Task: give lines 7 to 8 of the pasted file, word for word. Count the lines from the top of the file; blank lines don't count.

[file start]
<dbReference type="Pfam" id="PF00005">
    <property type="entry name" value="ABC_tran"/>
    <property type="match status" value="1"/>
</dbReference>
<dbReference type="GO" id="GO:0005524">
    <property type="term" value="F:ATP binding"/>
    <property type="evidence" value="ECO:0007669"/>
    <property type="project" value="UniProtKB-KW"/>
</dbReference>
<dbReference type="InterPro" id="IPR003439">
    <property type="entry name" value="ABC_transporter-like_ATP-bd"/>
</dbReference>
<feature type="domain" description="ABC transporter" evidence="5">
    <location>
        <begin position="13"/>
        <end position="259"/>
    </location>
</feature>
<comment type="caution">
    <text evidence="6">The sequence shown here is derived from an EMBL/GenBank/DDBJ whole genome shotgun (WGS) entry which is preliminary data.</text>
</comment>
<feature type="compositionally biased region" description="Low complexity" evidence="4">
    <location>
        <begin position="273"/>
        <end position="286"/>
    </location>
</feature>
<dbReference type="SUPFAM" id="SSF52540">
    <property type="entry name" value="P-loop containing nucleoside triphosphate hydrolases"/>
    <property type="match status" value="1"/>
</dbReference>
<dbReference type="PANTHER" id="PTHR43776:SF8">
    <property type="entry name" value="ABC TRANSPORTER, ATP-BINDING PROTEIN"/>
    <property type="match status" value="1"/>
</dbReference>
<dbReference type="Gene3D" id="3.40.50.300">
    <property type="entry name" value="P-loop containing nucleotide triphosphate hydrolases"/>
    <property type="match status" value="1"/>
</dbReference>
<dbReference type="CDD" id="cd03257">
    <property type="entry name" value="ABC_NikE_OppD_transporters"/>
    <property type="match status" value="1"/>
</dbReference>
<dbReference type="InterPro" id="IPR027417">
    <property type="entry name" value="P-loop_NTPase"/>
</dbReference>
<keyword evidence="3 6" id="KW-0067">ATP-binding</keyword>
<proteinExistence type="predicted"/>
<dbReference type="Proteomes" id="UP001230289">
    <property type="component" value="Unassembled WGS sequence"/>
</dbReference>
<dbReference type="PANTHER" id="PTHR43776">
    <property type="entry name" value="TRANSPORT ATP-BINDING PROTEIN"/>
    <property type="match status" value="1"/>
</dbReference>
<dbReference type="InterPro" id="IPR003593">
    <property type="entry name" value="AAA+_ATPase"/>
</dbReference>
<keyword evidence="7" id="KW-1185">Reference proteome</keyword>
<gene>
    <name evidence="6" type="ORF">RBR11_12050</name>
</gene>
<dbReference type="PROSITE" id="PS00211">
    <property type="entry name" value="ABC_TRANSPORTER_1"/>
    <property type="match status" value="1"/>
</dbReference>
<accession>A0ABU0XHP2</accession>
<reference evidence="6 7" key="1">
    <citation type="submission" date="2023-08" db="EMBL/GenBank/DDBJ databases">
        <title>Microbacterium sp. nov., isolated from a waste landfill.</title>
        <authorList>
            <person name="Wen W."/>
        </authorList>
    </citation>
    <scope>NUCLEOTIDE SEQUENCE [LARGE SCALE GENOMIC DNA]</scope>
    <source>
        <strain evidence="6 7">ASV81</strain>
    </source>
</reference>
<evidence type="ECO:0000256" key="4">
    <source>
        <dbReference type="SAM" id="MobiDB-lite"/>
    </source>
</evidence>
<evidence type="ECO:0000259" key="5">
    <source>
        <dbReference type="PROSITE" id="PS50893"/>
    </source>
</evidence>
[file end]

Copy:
    <property type="evidence" value="ECO:0007669"/>
    <property type="project" value="UniProtKB-KW"/>